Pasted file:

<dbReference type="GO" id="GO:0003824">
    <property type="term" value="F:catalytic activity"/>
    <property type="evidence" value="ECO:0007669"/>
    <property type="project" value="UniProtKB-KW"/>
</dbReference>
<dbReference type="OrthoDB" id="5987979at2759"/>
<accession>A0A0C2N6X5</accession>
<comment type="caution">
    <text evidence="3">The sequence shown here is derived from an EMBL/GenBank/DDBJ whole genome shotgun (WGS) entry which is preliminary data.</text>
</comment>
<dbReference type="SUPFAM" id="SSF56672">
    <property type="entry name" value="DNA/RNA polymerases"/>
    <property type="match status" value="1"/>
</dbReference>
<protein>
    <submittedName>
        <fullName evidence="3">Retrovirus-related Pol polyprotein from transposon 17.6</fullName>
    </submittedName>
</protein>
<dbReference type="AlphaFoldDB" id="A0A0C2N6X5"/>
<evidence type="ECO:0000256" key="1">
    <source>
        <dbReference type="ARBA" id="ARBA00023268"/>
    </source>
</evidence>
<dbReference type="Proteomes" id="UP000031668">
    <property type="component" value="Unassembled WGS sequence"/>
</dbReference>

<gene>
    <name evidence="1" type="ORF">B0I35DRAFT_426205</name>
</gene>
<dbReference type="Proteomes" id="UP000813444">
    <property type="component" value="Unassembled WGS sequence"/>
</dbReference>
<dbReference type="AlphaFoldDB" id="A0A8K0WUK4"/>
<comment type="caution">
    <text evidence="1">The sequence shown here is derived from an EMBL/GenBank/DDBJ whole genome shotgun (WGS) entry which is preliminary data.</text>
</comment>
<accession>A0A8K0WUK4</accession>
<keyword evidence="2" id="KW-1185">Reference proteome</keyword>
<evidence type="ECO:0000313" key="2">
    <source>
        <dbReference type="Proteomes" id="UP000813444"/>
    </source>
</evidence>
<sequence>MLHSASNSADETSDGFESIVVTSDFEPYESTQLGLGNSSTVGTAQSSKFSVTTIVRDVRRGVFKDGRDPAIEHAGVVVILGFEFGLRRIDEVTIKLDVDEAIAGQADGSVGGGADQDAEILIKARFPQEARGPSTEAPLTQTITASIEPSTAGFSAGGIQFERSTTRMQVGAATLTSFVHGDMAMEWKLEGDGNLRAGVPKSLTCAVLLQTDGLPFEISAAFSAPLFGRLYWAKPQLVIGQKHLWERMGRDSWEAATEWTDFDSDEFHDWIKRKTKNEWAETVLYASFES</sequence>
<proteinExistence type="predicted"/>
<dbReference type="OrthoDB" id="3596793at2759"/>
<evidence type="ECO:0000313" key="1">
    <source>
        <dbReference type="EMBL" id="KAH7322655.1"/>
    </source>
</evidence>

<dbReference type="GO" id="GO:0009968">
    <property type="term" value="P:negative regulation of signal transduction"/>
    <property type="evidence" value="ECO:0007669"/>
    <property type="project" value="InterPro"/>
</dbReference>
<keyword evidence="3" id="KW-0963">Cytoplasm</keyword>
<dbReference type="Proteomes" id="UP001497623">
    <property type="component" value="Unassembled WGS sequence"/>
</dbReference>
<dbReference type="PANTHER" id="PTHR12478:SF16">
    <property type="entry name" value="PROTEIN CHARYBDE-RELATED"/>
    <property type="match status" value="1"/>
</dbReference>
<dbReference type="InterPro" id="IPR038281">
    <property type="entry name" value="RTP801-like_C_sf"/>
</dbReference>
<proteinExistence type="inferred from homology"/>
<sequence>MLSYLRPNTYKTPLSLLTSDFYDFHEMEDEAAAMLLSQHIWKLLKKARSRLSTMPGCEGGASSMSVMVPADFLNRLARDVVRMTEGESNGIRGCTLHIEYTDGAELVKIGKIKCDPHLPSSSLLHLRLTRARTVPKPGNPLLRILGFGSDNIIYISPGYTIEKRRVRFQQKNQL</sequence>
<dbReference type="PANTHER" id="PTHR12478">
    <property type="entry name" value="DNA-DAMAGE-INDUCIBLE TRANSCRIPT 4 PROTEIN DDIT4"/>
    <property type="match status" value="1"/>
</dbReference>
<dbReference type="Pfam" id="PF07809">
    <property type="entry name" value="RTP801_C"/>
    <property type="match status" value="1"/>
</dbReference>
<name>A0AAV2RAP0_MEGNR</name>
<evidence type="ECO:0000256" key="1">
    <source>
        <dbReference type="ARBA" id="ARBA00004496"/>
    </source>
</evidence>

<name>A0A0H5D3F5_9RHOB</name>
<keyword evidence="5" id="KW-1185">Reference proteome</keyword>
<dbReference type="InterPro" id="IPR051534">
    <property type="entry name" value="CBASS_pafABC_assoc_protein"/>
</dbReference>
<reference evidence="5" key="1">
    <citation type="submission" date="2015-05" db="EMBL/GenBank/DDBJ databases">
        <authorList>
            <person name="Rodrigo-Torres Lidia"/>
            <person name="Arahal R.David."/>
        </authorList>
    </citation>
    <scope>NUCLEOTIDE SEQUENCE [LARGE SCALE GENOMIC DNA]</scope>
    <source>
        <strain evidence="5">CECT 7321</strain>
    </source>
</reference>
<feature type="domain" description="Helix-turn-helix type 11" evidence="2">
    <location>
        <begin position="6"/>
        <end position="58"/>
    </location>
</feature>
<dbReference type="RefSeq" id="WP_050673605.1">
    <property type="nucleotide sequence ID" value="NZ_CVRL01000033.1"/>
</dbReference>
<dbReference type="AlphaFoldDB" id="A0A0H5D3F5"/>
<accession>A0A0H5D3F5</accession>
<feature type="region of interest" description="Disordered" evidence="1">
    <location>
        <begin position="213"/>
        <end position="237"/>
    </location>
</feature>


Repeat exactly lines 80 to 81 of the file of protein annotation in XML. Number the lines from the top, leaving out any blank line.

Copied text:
<name>A0AAV2RAP0_MEGNR</name>
<evidence type="ECO:0000256" key="1">